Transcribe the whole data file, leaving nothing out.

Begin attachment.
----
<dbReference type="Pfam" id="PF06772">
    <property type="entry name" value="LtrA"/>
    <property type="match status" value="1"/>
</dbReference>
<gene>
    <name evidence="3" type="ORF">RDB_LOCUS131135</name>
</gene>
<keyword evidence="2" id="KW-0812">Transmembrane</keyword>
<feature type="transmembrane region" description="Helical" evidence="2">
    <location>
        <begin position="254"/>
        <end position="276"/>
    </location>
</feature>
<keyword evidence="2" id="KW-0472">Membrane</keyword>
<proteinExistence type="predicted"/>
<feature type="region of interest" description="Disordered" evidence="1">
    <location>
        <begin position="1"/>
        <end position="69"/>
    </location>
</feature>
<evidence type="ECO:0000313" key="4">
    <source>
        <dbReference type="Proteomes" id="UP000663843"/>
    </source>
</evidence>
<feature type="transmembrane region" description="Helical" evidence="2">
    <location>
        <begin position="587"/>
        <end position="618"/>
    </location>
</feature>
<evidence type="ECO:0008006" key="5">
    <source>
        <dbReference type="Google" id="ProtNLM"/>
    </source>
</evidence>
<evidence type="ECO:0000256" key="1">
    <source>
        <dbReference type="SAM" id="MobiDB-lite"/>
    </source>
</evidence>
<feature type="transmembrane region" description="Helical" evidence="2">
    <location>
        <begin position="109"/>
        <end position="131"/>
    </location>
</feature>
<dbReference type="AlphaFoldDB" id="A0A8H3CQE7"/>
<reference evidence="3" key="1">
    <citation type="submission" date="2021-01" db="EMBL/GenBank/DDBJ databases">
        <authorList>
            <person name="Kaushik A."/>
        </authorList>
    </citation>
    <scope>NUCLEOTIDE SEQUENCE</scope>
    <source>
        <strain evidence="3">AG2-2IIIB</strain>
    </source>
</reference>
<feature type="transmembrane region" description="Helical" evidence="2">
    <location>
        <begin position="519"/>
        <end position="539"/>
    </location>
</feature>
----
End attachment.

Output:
<dbReference type="Pfam" id="PF06772">
    <property type="entry name" value="LtrA"/>
    <property type="match status" value="1"/>
</dbReference>
<gene>
    <name evidence="3" type="ORF">RDB_LOCUS131135</name>
</gene>
<keyword evidence="2" id="KW-0812">Transmembrane</keyword>
<feature type="transmembrane region" description="Helical" evidence="2">
    <location>
        <begin position="254"/>
        <end position="276"/>
    </location>
</feature>
<keyword evidence="2" id="KW-0472">Membrane</keyword>
<proteinExistence type="predicted"/>
<feature type="region of interest" description="Disordered" evidence="1">
    <location>
        <begin position="1"/>
        <end position="69"/>
    </location>
</feature>
<evidence type="ECO:0000313" key="4">
    <source>
        <dbReference type="Proteomes" id="UP000663843"/>
    </source>
</evidence>
<feature type="transmembrane region" description="Helical" evidence="2">
    <location>
        <begin position="587"/>
        <end position="618"/>
    </location>
</feature>
<evidence type="ECO:0008006" key="5">
    <source>
        <dbReference type="Google" id="ProtNLM"/>
    </source>
</evidence>
<evidence type="ECO:0000256" key="1">
    <source>
        <dbReference type="SAM" id="MobiDB-lite"/>
    </source>
</evidence>
<feature type="transmembrane region" description="Helical" evidence="2">
    <location>
        <begin position="109"/>
        <end position="131"/>
    </location>
</feature>
<dbReference type="AlphaFoldDB" id="A0A8H3CQE7"/>
<reference evidence="3" key="1">
    <citation type="submission" date="2021-01" db="EMBL/GenBank/DDBJ databases">
        <authorList>
            <person name="Kaushik A."/>
        </authorList>
    </citation>
    <scope>NUCLEOTIDE SEQUENCE</scope>
    <source>
        <strain evidence="3">AG2-2IIIB</strain>
    </source>
</reference>
<feature type="transmembrane region" description="Helical" evidence="2">
    <location>
        <begin position="519"/>
        <end position="539"/>
    </location>
</feature>